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19 dogs at risk because of iWag shelter demolition

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19 dogs at risk because of iWag shelter demolition

Twelve-year-old Jaquelyn Almond-Rubio gets a kiss from an IWag Rescue puppy during the Decatur BBQ, Blues & Bluegrass Festival at Legacy Park on Saturday, Aug. 14, 2021. Photo by Dean Hesse.

Decatur, GA — With animal shelters across metro Atlanta breaching capacity, iWag is left with 19 dogs in need of a home by the end of this month. The dog rescue and shelter will be demolished this fall for a new mixed-use development in Decatur.

iWag has waived all adoption fees and is offering heavily discounted training packages. To find better matches, they’re hosting adoption days on Saturdays in August from 10 a.m. to noon at 715 E. College Avenue in Decatur.

Two iWag locations operate as of now – Decatur and West Georgia. The West Georgia location is also at capacity, primarily serving as a boarding and training facility.

Executive Director of iWag Kristie Wilder said they’ve had plans since March 2021 to relocate the Decatur shelter but have since hit a few roadblocks – the market, permit delays, and labor costs, to name a few.

Today’s market is also affecting the state of animal welfare, says Wilder, compounding the risk to more dogs than the 19 in need of homes at iWag.

“With Atlanta’s high cost of housing and economy on the verge of a recession, the timing couldn’t be worse. We receive 15-20 calls a day from people wanting to surrender their pets,” she added.

That’s true of shelters around the country, she said.

“I have a friend that runs a Great Dane rescue down in Florida. A very specific breed, so there’s not a lot of them,” she said. “She normally has 20 to 30 dogs in the program. She has 82 right now, and they just keep coming.”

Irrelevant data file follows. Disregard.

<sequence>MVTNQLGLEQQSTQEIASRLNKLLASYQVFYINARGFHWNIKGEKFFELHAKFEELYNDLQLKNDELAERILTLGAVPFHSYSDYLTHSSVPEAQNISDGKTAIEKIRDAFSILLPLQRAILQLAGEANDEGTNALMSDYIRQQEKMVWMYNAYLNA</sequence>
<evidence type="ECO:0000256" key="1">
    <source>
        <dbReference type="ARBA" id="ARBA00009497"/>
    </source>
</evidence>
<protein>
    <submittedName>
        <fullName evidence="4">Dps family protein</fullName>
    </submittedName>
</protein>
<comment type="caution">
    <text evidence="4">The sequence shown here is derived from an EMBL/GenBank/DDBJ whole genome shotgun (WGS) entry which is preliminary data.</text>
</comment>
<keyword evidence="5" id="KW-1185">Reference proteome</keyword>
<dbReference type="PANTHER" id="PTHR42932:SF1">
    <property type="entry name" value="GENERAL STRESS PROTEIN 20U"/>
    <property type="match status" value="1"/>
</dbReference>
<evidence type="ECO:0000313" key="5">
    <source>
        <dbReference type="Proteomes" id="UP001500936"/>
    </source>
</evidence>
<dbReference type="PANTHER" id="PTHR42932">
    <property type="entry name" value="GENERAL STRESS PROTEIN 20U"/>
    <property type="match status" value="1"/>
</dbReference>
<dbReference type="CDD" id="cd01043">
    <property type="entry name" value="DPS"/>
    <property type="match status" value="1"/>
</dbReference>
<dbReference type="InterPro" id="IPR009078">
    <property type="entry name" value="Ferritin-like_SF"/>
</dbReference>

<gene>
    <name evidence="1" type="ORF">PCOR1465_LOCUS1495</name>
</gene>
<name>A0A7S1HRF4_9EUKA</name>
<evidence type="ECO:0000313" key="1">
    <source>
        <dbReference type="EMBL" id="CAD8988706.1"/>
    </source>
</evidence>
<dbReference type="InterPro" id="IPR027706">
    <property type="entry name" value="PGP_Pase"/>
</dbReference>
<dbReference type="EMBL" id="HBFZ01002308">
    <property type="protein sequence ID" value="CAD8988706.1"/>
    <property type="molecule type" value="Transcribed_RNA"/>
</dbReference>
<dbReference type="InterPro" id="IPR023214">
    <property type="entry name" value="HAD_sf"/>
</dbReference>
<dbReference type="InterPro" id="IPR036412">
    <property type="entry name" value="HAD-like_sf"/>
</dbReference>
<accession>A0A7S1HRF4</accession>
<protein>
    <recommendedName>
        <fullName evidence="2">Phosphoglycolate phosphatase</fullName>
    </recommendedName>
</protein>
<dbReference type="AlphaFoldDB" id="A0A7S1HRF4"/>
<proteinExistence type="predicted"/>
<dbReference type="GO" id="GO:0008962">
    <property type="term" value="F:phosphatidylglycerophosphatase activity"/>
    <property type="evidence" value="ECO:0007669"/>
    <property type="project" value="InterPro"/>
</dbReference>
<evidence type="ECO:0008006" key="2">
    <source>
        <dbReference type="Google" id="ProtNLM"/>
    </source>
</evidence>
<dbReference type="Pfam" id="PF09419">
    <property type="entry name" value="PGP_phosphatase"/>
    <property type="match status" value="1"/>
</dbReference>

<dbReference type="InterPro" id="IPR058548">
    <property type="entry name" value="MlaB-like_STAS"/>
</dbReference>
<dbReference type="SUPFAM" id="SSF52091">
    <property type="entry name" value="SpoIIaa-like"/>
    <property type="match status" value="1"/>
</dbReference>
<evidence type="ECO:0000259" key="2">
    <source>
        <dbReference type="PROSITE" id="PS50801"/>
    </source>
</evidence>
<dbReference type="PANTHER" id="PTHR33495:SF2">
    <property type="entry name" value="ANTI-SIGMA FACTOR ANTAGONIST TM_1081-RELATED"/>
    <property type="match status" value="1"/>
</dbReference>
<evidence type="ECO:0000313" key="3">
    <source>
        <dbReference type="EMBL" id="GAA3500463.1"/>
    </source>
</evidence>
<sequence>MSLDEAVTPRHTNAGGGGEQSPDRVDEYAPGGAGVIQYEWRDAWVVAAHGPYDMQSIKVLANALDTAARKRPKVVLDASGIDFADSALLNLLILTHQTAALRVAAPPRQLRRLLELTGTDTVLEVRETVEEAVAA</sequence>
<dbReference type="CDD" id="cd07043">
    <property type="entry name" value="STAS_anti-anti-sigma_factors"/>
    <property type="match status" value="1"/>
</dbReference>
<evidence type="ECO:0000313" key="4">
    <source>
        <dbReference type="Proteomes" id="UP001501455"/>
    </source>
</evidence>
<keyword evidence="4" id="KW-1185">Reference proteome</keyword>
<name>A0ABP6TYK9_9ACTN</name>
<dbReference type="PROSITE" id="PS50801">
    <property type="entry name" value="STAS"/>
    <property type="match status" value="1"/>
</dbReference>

Wilder said the overwhelming reason iWag hears from people who turn over their pet is they’re relocating or moving into places where they can’t have a dog. Nevertheless, “it’s incessant,” at every rescue and shelter that she knows of, even breed-specific ones or locations outside of Georgia.

And while adoptions are down, so is volunteerism and fostering.

Leigh Plott started volunteering with iWag after losing her own dog, admiring the focus on training, community service, and giving dogs a full, healthy life. Now, she works closely with Wilder on marketing and fundraising efforts.

“I was always impressed with the care that iWag gave to carefully matching families with a dog that’s right for them, and dogs with the right families for them,” Plott said. “They would take in dogs that others might not…They took on some of the hardest cases and still took that extra effort to really make sure that they were doing what was not only in the best interest of the animal but best interest of the family as well.”

iWag has been serving metro Atlanta for 26 years now, and there aren’t any plans to stop now. Plott plans to continue supporting Wilder and iWag in this transition, too, offering up her skills in any way that she can.

iWag needs support from more people now. After Wilder’s 13 years in animal welfare, she said this is the worst she’s seen. She’s urging the community to help.

Have any questions? Reach out via email or phone at 678-773-8711 and [email protected]

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